Indexed on: 24 Oct '03Published on: 24 Oct '03Published in: AJR. American journal of roentgenology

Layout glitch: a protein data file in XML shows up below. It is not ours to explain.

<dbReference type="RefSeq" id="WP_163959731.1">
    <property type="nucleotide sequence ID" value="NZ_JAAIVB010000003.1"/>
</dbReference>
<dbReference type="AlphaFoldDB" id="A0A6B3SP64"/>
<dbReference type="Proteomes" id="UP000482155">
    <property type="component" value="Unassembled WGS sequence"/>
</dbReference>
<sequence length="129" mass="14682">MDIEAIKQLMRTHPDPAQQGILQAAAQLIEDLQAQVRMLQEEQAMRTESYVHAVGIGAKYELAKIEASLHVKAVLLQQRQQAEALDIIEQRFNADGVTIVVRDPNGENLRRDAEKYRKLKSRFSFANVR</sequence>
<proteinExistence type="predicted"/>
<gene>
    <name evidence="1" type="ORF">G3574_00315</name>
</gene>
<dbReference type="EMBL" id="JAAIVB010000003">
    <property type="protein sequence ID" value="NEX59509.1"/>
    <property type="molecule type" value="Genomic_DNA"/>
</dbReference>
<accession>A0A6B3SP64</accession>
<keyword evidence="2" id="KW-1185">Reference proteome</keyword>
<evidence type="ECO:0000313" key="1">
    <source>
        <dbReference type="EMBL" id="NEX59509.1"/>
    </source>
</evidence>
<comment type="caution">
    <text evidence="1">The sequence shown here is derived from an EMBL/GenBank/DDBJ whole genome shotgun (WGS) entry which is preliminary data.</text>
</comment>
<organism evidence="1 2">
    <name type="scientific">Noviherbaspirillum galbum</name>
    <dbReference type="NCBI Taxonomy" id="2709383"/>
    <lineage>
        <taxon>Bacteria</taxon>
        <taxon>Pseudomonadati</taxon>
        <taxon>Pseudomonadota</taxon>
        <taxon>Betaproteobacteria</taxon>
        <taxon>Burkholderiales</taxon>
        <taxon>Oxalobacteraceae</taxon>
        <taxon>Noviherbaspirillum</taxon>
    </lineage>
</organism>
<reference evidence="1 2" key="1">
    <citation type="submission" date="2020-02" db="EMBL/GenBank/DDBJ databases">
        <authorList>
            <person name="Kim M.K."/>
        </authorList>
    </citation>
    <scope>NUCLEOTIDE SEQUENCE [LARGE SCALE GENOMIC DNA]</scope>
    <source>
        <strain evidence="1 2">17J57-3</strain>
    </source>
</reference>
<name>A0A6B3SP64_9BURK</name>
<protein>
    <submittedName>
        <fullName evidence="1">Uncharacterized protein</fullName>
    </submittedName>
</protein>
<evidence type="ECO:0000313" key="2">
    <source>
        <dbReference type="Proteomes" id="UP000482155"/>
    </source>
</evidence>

The objective of our study was to determine whether tumor size, specifically uterine fibroids of 10 cm or larger, predisposes a patient to an unacceptably high risk at uterine artery embolization.One hundred fifty-two consecutive women underwent embolization for uterine fibroids. Complications and outcomes were analyzed using questionnaires and serial MRI between women with one or more uterine fibroids of 10 cm or larger diameter (mean, 12.4 cm; range, 10-19 cm) (n = 47, group 1) and women with each uterine fibroid of less than 10 cm diameter (mean, 6.8 cm; range, 2-9.5 cm) (n = 105, group 2).Thirty complications (19.7%, 30/152), which occurred in 27 women (17.8%, 27/152), were noted. However, 25 of 30 complications were minor, requiring no or nominal therapy. They occurred in 19.1% (9/47) of group 1 and in 15.2% (16/105) of group 2 women (p = 0.637). Major complications requiring major therapy, unplanned increased level of care, or unanticipated prolonged hospitalization (> 48 hr) or including permanent adverse sequelae were noted in 6.4% (3/47) of group 1 and in 1.9% (2/105) of group 2 women (p = 0.172). Of these five women, four underwent surgery because of sloughing fibroids. Permanent adverse sequelae were observed in one woman of group 1, who has had sexual dysfunction after embolization. No deaths occurred in either group. There was no significant difference in most outcomes or in intervals until the complete disappearance of postprocedural pain and full recovery between the two groups.We found no increased risk to patients undergoing uterine artery embolization for fibroids on the basis of tumor size. Successful outcomes can be obtained for such lesions.